The fund was taken in charge by Daniel Jackson, Joseph Davies, John J. Hart and other prominent Jews who formed a society "to aid members and strangers in want." The first meeting took place in 1829 at Barnet's Hotel. The fund grew slowly., the first large contribution coming from Judah Touro who gave $5,000. This society consisted exclusively of English and Portuguese Jews. There was at that time also a German-Hebrew benevolent society in this city. When these two bodies united, the present orphan asylum was created. There was only about $25,000 in the united treasury, but funds were collected rapidly and in 1860 an asylum was opened in West 29th St. In two years the demands had outgrown the building, and a larger structure was built at 72nd St. and 3rd Ave. The present large building was opened in 1883. It occupies the block on Amsterdam Ave., between 138th and 139th St. It is in every respect a model institution, supported by voluntary subscriptions and membership dues. The members contributed last year about $39,000. The total income was $367,489.13, of which the city gave $79,242.

Mr. Stern succeeded Emanuel Lehman, who held the office of president seven years. In the reception hall of the asylum a beautiful memorial has been erected to Jesse Seligman, who was one of the institution's most devoted friends, and for many years its president.

The Hebrew Sheltering Guardian Society has its orphan asylum on Broadway, 150th and 151st Sts. It was founded twenty-three years ago by some women under the leadership of Mrs. P. J. Joachimsen. The asylum had for its object the care of small children who could not be accommodated in the larger institution. Its first home, on 57th St. and 1st Ave., soon became too small, and the present building was erected and has ben taxed to its full capacity. More than forty-four hundred children have been cared for since the asylum was founded.

The third children's institution established by the Jews of this city stands on Eagle Ave., 161st St. to 163rs St. It is the Hebrew Infant Asylum, established in 1895, and its fine four story building it has accommodations for 150 children from "one day up to five years old." The institution does much good in the way of caring for children whose mothers have been deserted and for others whose mothers work in factories and in other places, and are unable to give the little ones proper attention.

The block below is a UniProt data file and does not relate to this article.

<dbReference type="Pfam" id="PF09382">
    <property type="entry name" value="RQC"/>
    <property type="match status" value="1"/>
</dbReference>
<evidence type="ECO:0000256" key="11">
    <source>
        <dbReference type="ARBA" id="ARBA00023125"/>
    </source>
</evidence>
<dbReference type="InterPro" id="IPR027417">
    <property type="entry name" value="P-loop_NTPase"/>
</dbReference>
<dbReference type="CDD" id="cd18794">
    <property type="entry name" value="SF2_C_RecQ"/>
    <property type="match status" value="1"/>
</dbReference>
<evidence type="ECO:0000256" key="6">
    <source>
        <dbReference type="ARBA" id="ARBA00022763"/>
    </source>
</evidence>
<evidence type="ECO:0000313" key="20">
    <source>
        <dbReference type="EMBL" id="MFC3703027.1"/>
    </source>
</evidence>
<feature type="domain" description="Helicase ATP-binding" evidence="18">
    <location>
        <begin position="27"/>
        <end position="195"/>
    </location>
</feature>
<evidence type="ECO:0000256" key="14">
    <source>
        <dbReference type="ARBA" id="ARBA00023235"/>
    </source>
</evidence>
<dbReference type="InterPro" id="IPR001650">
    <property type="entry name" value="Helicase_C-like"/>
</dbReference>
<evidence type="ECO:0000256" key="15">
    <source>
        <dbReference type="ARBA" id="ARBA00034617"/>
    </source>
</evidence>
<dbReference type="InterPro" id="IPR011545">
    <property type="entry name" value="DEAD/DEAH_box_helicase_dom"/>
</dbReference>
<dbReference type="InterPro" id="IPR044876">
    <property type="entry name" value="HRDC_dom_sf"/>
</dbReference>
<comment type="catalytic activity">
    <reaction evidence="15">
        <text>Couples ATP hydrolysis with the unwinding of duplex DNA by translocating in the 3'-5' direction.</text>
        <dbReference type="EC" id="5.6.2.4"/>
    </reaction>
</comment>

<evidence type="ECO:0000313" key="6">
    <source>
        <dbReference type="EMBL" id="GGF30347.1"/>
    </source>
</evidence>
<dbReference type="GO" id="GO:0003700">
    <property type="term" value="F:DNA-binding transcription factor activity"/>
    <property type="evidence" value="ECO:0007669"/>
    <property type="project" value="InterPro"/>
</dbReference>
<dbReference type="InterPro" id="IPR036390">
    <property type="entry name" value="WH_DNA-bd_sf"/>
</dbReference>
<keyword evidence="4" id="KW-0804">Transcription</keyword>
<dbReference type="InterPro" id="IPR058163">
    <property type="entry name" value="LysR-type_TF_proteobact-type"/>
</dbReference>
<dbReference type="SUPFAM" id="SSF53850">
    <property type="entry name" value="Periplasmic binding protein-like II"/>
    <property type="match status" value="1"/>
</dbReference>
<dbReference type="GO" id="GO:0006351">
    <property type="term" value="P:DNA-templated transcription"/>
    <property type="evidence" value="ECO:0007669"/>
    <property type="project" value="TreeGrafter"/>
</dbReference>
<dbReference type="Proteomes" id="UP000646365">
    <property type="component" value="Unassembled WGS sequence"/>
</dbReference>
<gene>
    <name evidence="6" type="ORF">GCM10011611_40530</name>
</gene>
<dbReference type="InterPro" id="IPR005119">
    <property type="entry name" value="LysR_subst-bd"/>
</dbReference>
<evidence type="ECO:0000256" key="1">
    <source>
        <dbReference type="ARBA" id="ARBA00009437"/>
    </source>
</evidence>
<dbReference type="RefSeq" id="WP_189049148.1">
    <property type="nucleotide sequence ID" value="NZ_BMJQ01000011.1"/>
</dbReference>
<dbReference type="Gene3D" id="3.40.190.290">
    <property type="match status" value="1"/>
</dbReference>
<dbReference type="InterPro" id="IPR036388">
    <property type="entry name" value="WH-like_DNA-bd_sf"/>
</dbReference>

In 1872, the Home for Aged and Infirm Hebrews of New York was incorporated. It was at that time a small institution, but it has grown steadily in keeping with the increasing demands, and the present structure, in West 105th and 106th Sts., near Columbus Ave., is one of which the founders may justly be proud. It is a real home for the old people, and among the 112 men and 108 omen who made up the home's population last year, there were no discontented ones. The institution has 471 patrons, 1,406 members and 576 subscribers, who paid into the treasury last year $31,130.

Another similar institution is maintained at Yonkers by the Independent Order of B'nai B'rith, which has lodges all over the United States. This home was dedicated in 1882. This home had eighty-five inmates when the last report was issued.


Home for Aged and Infirm at Yonkers

Home for Aged and Infirm at Yonkers.
Maintained by the Independent Order of B'nai B'rith

One of the institutions of which the Jews of this city are proud is the "Gemilath Chasodim Association," a free loan association.

In 1901 the association loaned $230,646 to 10,883 families. From this sum the association received in weekly installments $212,291.75, leaving upward of $18,000 in the hands of the borrowers. The loss for a whole year was only about $800, and the total loss in its ten years of existence has been only about two-thirds of one per cent. A list has been kept of the occupations of the applicants for loans and this shows that the greatest number of them were pushcart men. Second in point of numbers came the tailors, and then people of other occupations in the following order: Bakers, painters, plumbers, dry-goods peddlers, butcher helpers, bookbinders, cloakmakers, cigarmakers, dressmakers, neckwear makers, agents, coal and wood dealers, shoemakers, barbers, carpenters, etc. The list includes drug store keepers, teachers, policemen, letter carriers, dentists, bookkeepers and jewelers, and shows that men of all classes of the East Side Jewish community make use of the benefits extended by the loan association.